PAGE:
Saturday, August 9, 2014

Worthy of a Dream


I was talking to one of the guys working on the house. He not only speaks English and Spanish, he is fluent in Italian. He's working alone today. The rest of the crew has the day off, but he needs the hours. His children went to the dentist this week. Most of us can relate to the dreaded dentist bill. He learned to speak and write Italian and became an Italian chef, while working in a restaurant in L.A. Today he was listening to a pop radio station that plays a lot of eighties music. He said that's how he learned to speak English back in the day, listening to our top forty stations. He works construction because he makes more money to feed and house his two young daughters, but he has a dream to one day own a restaurant, an Italian restaurant.
Because his skin is brown, his accent foreign, people rarely think to ask him about his dreams and hopes for his children. They see a "Mexican," a "Wetback," a "Beaner," an "Illegal alien." I took the time to learn his name, his story, his courage, and I'm a better person for it. Those people holding signs and yelling at children crossing our borders—children with dreams—aren't looking beyond labels. They don't see human beings in search of self-worth and in the pursuit of freedom to dream.
I fail to see how the Republicans, including former Senator and now the current Governor of Oklahoma, passed the legislation that invited these children here and then turned this into a political football with the current administration. We need secure borders, but let us not forget these are borders of our making. Suppose someone drew a line across your yard, and suddenly your family was no longer the same nationality. Texas should just be quiet. Really, “invading our country?” How quickly wars that displaced indigenous people can be erased from the social memory.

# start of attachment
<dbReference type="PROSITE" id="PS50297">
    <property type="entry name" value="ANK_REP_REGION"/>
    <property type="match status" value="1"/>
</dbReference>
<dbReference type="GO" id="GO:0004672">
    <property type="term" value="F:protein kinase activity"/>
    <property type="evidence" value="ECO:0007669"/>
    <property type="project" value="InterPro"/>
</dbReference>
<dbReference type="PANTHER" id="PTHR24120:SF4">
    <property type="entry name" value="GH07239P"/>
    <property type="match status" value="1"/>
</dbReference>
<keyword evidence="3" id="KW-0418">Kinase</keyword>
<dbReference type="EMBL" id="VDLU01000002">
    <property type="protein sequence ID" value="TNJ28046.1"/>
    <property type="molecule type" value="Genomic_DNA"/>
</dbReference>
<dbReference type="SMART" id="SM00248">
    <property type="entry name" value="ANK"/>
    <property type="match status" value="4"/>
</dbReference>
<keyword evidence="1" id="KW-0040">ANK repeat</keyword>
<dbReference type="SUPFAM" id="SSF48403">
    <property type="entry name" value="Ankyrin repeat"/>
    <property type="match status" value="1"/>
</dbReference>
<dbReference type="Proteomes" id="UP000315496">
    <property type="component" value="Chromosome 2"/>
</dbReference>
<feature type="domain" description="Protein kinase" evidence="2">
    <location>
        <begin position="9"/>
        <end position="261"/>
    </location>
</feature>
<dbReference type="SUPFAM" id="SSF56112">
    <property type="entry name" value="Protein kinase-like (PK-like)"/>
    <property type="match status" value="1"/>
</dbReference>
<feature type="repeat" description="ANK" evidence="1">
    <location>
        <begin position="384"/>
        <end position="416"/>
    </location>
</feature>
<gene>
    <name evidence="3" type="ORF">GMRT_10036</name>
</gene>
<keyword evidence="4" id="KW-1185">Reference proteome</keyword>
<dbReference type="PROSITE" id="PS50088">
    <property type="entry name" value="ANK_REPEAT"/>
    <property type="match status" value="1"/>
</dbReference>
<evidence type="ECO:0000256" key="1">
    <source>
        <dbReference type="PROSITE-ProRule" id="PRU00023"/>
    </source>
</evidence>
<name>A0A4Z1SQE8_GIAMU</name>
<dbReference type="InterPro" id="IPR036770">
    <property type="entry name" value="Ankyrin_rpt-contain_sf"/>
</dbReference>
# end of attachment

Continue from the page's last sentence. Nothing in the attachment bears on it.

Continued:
But, politics aside—please, stop assuming every person with brown skin is here illegally. And for the love of humanity, stop assuming the woman cleaning that toilet is too inept to do anything else. Maybe she’s working her way through night school. Maybe she’s a well-respected teacher in her country, fleeing persecution for being a woman with a voice. Maybe she works a low wage job, cleaning up after the more privileged white women holding those signs and screaming at busloads of children, because someone took away her dream of a better life a long time ago. Or better yet, maybe she owns the business and works just like the rest of us to feed our families.
We make hundreds of assumptions a day, to what end? We miss so much by doing so. We miss making friends and create more enemies by doing so. A person is less likely to be a burden on society if they are invested in that society. They are more likely to cause trouble if society isn’t invested in them. The way to solve the world's problems with poverty, illiteracy, and tribal warfare (which is all war amounts to in the end—tribes of men since ancient times, clinging to dogmatic self-righteousness,) is to allow people to dream, to become their best selves. It's hard to live up to your potential, when you're told you are not worthy of a chance.
It's time we spread some empathy around. We've all faced discrimination of one kind or another, whether it be based on gender, race, sexuality, religion...wait, I can't say all, because there is privilege so profound that empathy with their fellow man is unfathomable. Anyway, some of us, many of us, know prejudice. We know that the assumptions of others often define how we are perceived. People fear what they don't see in the mirror. It's a left over instinct, from a time when a stranger in the cave was a scary proposition. We shed much of our body hair because we didn't need it to survive. It's time we shed some more of our innate human behaviors, the ones based on fears that are no longer relevant to our evolution as a species. Take away privilege, skin color, and circumstances of birth, and what do we have—a human being worthy of a dream.


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